The MayDay feature will bring you technical support for your HDC whenever you need it. And, when the Web retail giant says whenever, they mean "whenever." Amazon promises 24-hours a day, 365-days a year live support in 15-seconds or less.

That's the good news. The bad news is that Amazon can control your device if you use MayDay. Now that may be fine if you end up using a HDX in a small business or BYOD situation. But, if you're working for a bigger or more security cautious, business, your IT department will have doubts about using an HDX tablet in the office.

On the other hand, the Fire OS 3.x includes management application programming interfaces (API)s so IT staffers can manage them via Mobile Device Management software vendors AirWatch, Citrix, Maas360, MobileIron, and SOTI. It's not the same as having say Active Directory (AD) on them, but it will still be enough for many shops.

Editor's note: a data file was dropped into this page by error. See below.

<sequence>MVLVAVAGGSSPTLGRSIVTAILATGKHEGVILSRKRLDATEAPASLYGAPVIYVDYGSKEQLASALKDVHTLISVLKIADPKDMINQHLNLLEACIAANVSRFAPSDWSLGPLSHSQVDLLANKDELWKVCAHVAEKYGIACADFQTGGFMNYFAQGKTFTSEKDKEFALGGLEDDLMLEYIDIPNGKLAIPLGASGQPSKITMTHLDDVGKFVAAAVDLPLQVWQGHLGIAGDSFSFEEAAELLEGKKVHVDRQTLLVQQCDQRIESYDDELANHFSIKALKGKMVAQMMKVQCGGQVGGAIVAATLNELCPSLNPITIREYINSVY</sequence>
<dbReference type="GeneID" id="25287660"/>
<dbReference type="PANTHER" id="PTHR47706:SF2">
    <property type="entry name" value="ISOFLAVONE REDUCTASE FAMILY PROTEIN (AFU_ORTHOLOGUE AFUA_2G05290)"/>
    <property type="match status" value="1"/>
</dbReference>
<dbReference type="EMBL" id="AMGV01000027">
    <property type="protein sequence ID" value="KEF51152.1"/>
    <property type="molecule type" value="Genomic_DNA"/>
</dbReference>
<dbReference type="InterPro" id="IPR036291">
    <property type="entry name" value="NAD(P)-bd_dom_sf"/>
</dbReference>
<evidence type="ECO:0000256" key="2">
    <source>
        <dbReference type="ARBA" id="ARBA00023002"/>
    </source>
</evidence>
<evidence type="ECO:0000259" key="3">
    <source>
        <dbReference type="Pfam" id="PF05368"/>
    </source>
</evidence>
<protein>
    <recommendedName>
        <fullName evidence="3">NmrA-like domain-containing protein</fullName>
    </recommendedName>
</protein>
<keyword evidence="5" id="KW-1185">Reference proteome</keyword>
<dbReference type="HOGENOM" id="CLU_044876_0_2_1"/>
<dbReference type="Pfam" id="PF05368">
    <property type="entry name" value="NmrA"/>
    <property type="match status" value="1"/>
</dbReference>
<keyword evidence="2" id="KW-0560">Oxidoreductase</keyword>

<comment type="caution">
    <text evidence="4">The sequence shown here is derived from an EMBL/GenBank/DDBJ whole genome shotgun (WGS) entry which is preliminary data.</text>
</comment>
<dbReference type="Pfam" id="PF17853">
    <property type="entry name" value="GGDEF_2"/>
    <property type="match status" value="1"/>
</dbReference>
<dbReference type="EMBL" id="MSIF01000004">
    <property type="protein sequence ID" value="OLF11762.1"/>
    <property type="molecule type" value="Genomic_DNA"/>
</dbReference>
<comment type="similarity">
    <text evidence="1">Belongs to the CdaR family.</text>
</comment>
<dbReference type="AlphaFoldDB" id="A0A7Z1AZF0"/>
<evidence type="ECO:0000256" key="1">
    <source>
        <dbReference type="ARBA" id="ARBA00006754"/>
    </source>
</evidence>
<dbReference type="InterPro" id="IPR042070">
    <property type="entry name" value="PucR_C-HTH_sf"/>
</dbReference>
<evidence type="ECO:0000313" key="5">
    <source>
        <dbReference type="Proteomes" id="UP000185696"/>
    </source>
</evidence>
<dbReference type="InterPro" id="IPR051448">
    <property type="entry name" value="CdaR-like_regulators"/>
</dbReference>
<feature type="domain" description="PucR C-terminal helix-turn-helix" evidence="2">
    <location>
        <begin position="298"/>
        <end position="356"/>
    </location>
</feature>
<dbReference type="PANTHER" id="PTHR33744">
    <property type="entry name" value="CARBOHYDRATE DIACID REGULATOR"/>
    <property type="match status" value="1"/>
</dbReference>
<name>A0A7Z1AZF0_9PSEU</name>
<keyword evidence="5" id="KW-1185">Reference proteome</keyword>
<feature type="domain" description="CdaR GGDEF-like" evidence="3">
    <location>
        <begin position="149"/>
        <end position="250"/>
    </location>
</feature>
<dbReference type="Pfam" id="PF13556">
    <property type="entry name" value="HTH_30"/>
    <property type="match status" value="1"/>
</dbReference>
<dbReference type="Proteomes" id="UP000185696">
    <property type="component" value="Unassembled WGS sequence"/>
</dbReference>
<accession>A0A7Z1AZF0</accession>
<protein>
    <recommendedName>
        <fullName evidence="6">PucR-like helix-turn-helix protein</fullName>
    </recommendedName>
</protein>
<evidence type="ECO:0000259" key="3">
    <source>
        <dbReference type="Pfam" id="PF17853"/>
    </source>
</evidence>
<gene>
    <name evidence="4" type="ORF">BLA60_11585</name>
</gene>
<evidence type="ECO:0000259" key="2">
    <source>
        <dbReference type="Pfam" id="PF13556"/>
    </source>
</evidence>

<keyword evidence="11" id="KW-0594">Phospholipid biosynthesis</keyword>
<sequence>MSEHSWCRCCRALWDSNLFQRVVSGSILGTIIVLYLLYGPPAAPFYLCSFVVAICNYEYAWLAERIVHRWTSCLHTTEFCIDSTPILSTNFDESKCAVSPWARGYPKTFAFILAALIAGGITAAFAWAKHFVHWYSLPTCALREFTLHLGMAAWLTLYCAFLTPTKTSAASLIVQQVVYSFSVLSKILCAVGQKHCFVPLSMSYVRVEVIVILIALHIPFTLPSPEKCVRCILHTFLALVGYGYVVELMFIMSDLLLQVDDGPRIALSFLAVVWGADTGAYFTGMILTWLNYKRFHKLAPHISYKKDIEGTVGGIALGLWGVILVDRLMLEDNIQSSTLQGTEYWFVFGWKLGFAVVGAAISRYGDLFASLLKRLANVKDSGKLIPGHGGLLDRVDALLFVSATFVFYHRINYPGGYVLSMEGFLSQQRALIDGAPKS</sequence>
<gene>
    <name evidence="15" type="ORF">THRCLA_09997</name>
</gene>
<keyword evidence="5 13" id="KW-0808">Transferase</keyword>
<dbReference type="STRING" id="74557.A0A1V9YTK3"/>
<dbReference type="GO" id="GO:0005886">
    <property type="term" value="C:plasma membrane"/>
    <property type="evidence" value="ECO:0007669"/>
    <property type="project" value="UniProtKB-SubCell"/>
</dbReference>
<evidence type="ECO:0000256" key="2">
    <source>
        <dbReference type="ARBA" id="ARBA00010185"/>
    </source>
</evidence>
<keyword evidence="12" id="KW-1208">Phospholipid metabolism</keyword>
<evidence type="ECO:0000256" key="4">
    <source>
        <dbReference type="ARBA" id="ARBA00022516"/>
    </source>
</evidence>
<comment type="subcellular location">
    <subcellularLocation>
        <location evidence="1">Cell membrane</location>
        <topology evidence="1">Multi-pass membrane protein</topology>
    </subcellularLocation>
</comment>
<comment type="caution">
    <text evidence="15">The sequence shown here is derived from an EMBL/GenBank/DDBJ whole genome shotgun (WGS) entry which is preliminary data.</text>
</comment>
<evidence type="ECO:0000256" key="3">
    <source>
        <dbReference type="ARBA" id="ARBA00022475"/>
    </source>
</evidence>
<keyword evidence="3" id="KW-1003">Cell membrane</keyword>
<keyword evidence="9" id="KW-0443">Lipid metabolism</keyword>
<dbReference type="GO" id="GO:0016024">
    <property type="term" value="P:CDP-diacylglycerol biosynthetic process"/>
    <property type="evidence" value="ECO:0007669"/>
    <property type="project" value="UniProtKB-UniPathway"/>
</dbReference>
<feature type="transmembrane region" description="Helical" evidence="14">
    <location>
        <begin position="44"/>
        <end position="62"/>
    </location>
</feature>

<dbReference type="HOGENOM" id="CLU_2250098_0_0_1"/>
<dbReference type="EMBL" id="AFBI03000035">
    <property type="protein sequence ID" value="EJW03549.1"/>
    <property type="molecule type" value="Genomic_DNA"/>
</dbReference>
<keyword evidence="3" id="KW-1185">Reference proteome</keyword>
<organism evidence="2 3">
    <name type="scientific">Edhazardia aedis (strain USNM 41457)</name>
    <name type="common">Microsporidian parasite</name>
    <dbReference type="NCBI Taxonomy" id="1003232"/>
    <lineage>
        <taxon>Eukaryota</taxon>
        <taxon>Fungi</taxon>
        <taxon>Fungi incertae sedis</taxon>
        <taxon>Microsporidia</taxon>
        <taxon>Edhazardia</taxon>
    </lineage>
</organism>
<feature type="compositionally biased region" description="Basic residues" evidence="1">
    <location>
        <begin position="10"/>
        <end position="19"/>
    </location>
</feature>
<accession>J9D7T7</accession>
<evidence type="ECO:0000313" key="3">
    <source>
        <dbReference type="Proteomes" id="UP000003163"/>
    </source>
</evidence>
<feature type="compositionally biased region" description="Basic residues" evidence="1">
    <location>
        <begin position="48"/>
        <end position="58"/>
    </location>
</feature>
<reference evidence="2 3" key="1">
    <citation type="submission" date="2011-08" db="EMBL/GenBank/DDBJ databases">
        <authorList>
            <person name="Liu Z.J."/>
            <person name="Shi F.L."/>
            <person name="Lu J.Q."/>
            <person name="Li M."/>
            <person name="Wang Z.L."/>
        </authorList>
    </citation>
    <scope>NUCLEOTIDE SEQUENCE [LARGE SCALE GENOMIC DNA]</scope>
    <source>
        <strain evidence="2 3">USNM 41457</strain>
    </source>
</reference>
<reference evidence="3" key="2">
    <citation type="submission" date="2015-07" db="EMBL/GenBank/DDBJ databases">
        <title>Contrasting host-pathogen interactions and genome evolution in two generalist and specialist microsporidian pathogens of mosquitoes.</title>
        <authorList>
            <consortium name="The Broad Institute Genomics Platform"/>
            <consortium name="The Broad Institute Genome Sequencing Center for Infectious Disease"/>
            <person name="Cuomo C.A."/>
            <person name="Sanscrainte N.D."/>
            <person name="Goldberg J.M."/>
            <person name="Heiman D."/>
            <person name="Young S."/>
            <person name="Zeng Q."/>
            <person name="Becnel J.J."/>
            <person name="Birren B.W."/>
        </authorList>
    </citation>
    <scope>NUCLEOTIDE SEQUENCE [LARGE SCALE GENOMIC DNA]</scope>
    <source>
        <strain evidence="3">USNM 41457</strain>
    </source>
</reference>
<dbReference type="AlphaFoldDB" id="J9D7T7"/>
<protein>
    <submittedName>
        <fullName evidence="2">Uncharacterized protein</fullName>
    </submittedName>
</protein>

The revised operating system also finally supports some threading in its built-in e-mail client. In addition, you'll finally be able to print wirelessly from the new Kindles.

Fire OS 3.x also supports encryption for the user partition to secure data on the device. Users will also be able to connect to secure enterprise Wi-Fi networks at work via a native or third-party virtual private network (VPN) client.

Which VPN protocol? Good question. Amazon hasn't answered it yet.

All-in-all Fire OS 3.x looks promising for business. Unfortunately until we have it our hands in a few weeks, that's about as much as we can say.

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Topics: Mobility, Amazon, Android, Linux, Mobile OS

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  • Please replace my 3 22" screens

    with a dopey 8.9" toy
    • Please,

      Take your three 22" screens and use them while on a train commute.
  • Fire HD